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Physics teacher Megan Leider and her student, 15-year-old Jade Walker sit in their classroom alone working on an assignment Tuesday afternoon at the newly-opened Christ the King College Preparatory School in Austin.
They’re actually sitting in the Benjamin Banneker room, named after the famed black mathematician and scholar. Each classroom in the building, located at 5088 W. Jackson, is named after either a famous black American or a saint in the Jesuit faith. According to Rev. Christopher Devron, the school’s president, staff there want the kids to see and experience cultural all around them. Just outside the building on the walls facing the parking lot and – on this particular wintry day – snow-covered green space, are murals depicting Jesus Christ and the cross.
Christ the King, part of a national group of Jesuit schools operated by the Cristo Rey Network, including one in Pilsen, is a faith-based institution but accepts students from all faiths. Located on site of the former
Resurrection Parish at Jackson and Leamington, it’s the first Catholic school built on the West Side in 85 years. But for the last year or so, students and staff conducted classes at temporary site in Austin while their campus was being built. On Monday, students and staff were finally able to go to their new school.
“It feels nice to have our own school,” said sophomore Toni Ward.
“There is definitely a lot more room here,” added sophomore Shavelle Pryler.
At their previous on Washington and LeClair at the Circle Rock campus, there was no space for lockers, so students kept their books and other items in bins. But there are plenty of lockers on the second and third floors of the building. The building, covering 100,000 square feet on three levels and costing $28 million, has that “brand new” feeling.
The closed-campus high school can house 600 students but currently has 162 freshmen and sophomores enrolled. A class level is added each year. There are science labs and computer labs, an art room, and music studio with empty cages needing to be filled with musical instruments. The large library has only a few books but is expected to be fully stocked. There’s also a student lounge, the “heart” of the building, say the kids. The gymnasium, itself costing $8 million with a seating capacity of 1200, will also double as the school’s auditorium – it has a stage just left and below the score board. The basketball and football team are called the Gladiators. The school’s colors are maroon and gold. Being a faith-based school, the building has a large 250-seat chapel for mass and daily prayer.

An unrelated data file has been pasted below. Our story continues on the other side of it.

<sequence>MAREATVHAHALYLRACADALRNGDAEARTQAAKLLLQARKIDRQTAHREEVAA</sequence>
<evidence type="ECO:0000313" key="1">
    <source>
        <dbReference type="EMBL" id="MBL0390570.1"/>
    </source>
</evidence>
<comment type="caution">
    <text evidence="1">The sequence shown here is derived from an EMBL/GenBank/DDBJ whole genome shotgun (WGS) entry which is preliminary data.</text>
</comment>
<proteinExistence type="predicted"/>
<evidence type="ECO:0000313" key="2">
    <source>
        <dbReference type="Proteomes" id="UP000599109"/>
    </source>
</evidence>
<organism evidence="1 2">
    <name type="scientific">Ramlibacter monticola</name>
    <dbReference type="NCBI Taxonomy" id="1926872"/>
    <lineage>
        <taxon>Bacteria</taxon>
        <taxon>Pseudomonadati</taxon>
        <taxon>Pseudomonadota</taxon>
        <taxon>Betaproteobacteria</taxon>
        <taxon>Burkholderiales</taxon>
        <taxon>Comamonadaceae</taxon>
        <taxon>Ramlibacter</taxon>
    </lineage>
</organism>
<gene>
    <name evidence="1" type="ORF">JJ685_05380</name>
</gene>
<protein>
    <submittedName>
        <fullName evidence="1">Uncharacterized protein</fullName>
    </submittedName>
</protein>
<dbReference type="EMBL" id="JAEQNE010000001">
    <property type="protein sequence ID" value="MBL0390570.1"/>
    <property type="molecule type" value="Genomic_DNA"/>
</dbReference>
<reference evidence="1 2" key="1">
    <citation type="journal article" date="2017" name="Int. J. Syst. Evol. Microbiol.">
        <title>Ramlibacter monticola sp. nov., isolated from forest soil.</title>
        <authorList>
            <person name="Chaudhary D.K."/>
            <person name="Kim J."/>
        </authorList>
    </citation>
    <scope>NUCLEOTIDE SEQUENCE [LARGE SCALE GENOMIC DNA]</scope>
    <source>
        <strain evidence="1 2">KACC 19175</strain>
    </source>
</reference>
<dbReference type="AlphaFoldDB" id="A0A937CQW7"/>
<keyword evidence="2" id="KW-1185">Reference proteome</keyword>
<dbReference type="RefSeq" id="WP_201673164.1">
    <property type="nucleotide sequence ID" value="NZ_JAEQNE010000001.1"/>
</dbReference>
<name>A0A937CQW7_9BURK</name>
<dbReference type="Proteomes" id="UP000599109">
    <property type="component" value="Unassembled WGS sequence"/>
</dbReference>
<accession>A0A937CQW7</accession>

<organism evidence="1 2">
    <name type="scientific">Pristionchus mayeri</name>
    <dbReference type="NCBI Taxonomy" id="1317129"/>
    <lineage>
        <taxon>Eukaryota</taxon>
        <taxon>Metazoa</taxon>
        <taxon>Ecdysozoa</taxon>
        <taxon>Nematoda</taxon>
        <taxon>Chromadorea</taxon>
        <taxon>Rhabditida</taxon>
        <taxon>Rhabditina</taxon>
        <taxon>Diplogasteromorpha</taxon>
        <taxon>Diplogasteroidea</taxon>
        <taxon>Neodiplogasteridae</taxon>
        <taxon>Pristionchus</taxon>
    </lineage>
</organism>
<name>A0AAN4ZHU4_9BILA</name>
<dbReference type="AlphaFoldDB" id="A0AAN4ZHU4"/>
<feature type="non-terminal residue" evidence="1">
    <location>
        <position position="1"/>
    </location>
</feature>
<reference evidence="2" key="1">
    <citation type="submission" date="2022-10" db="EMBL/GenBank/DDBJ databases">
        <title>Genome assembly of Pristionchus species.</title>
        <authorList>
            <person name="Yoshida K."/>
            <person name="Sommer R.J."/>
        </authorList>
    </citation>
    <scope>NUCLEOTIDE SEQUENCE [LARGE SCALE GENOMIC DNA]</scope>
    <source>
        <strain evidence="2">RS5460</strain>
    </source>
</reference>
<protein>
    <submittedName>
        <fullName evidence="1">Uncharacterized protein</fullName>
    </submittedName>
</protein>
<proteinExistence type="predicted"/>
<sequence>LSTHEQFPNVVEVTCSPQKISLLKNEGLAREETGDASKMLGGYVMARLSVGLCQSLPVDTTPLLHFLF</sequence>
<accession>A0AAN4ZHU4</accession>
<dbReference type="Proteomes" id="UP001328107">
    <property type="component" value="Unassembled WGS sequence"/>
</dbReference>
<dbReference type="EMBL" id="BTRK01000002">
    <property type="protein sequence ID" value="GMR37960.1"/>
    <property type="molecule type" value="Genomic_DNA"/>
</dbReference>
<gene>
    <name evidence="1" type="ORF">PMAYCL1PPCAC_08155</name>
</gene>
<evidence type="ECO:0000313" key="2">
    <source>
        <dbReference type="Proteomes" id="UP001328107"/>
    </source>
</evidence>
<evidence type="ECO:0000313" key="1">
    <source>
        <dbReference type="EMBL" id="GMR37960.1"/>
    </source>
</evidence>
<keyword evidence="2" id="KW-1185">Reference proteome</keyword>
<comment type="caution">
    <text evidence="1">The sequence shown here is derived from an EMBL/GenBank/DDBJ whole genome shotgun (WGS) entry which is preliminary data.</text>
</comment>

Devron noted that being a faith-based institution appealed to many of the school’s parents. The reverend himself is impressed with the school.
“There’s noting I don’t like about the building,” he said. “The most important thing I like is what it says to our students, that we care about them and their future.”
As for the students’ dress code – which is mandatory – it’s business attire; shirts and ties for the boys and buttoned up blouses for the girls. The dress code is also part of the school’s jobs curriculum for students. They spend five days out of the month at various worksites in Chicago and surrounding suburbs. They’re pay helps cover their tuition.
Fifteen-year-old Kemett Hayes, a sophomore, works for MB Financial Bank in the suburbs in their accounting department. He recalled recently having to count $3 million as part of an audit of another financial institution.
“That was more money than I’ve ever seen in my life,” he said. “I like the fact that I deal with money. I didn’t actually count it myself; I used a money-machine. I felt like I was on Deal or No Deal.”
Hayes says he wants to Georgia Tech University. In fact, the students talk to their counselors at the start of their freshman year concerning colleges they’d like to attend.
Devron said the building will be open to the community, particularly the gym, library and computer labs. And the school has events lined up for this spring, including a spring Homecoming Dance and home basketball games.
“We want to be a part of the community and we want the community to feel that this is there school,” Devron said.
Robert Felton contributed to this story.